After summer’s extreme weather, learn what your area can expect for pest activity this fall and winter, according to NPMA

by Brianna Crandall — October 1, 2018 — The National Pest Management Association (NPMA) just released its semi-annual Bug Barometer, a seasonal forecast of the pest pressure and activity Americans can expect to see in their respective regions of the country based on weather patterns and long-term predictions, as well as pest biological behaviors. According to the group’s team of entomologists, erratic weather patterns and record-breaking rainfall are expected to cause an increase in pest pressure across the continental United States this fall and winter.

Colorful map of US regions with pest management pressure predictions

NPMA’s Bug Barometer predicts pest management pressure expected in US regions this fall and winter. Graphic courtesy NPMA

According to Jim Fredericks, Ph.D., chief entomologist for the NPMA:

This summer brought a whole host of extreme weather conditions that can affect pest pressure, including record rainfall in some parts of the country, and drought in others. With most of the country still damp from summer and fall, and winter forecasts predicting even more precipitation, expect an increase in activity from moisture-loving pests such as mosquitoes, termites, cockroaches, stink bugs and rodents.

Elsewhere, drought conditions across the southwestern part of the country are expected to contribute to an influx of pests. Fredericks added:

Rodent populations will become public enemy number one as they seek shelter indoors and are in search of steady sources of food and water.

Based on this analysis, the National Pest Management Association’s Bug Barometer is forecasting a spike in major pest populations across the entire US this season, as highlighted below.

Northeast and New England

After a record-setting hot and wet summer and calls for an even wetter winter ahead, expect ticks to remain active longer than usual. Lady beetles and stink bugs will thrive with increased rainfall as well, with mice and rats moving indoors as temperatures cool.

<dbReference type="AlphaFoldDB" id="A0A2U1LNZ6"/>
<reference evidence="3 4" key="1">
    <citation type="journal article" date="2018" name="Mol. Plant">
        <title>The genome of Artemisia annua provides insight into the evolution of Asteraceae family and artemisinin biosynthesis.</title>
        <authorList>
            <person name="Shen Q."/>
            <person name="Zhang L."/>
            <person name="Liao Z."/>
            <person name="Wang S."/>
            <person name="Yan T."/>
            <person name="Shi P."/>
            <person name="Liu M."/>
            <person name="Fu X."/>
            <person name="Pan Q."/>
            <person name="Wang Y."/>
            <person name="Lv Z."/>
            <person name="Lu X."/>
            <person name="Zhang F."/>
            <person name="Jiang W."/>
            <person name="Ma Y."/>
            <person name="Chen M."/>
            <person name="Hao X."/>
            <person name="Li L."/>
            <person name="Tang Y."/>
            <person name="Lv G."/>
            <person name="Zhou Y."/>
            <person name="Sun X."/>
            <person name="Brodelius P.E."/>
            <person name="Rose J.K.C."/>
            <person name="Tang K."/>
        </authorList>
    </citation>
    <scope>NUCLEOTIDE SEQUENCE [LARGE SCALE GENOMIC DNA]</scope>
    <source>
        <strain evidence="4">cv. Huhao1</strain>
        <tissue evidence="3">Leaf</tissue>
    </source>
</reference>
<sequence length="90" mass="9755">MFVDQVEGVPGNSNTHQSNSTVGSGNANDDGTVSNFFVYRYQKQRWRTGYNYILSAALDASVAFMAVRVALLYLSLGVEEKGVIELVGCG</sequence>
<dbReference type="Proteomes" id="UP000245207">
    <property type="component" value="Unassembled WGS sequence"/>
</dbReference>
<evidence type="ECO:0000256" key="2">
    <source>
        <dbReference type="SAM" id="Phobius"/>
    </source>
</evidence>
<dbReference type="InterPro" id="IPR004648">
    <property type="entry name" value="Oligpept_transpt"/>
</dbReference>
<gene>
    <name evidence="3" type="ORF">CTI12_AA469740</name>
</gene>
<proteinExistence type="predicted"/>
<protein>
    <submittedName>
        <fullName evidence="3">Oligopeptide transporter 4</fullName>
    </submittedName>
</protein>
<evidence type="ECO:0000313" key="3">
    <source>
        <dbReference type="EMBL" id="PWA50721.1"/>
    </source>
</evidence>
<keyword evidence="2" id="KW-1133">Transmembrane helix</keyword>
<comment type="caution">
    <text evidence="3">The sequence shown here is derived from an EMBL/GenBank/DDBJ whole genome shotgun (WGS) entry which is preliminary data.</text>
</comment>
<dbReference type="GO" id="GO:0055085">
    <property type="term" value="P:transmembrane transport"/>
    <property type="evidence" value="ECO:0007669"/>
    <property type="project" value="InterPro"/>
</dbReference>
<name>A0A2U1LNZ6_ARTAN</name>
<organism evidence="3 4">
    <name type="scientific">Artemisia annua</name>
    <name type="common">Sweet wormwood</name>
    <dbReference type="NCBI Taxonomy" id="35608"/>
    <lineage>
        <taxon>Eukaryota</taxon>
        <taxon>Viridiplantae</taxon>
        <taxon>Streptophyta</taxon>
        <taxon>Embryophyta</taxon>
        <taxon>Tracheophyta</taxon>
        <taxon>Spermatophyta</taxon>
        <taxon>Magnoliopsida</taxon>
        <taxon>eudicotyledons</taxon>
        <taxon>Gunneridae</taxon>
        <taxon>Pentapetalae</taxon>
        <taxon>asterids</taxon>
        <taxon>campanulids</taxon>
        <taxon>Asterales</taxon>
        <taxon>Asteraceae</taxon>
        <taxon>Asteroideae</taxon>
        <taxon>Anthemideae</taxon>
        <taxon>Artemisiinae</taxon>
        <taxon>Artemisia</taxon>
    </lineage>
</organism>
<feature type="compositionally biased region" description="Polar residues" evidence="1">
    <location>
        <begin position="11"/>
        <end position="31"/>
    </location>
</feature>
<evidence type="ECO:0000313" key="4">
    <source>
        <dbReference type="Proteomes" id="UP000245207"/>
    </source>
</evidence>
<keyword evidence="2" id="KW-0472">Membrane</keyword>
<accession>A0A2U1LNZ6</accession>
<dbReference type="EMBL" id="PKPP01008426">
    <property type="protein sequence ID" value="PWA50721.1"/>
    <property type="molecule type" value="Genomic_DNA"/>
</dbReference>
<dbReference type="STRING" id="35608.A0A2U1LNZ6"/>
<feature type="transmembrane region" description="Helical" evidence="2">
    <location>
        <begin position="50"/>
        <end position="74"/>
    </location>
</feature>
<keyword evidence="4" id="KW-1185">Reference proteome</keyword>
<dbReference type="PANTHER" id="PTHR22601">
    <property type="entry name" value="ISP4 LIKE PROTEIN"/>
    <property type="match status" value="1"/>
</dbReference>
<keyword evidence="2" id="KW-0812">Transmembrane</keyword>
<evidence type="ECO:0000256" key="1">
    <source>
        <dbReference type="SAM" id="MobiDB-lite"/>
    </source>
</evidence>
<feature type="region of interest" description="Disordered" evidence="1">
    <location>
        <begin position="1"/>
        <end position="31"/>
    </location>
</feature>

Great Lakes, Ohio Valley and Midwest

Flash flooding in the north coupled with a warm and wet winter will help mosquito populations thrive throughout the fall. Drier conditions expected in the southern part of the region will drive ants indoors in search of moisture and food.


Subtropical storm Alberto dumped tons of rain on the Southeast, allowing mosquito populations to flourish. Excessive moisture left behind in the wake of Hurricane Florence in the southernmost parts of the region will also likely spur prolonged termite and ant activity this winter.

North Central US

Flooding in the northern part of this region in the summer coupled with expectations for a wet winter ahead will push rodents indoors, and may also increase cockroach and ant pressure as these insects search for higher ground.

South Central US

Drought conditions this summer will cause rodent pressure to spike in the fall and winter seasons as they search for water and food. Isolated areas throughout Texas that had excessive rainfall should also be prepared for increased mosquito activity this fall.

Northwest US

From having one of its wettest spring seasons on record, followed by unseasonably dry conditions and wildfires throughout summer, warm and wet winter conditions will cause already booming rodent populations to scurry indoors in search of food and shelter.

Southwest US

Despite having its warmest and driest season on record, cold and wet winter conditions will drive rodents and other overwintering pests such as stink bugs and lady beetles indoors earlier than usual.

For more information on NPMA’s Bug Barometer or to learn more about protecting against specific common pests, visit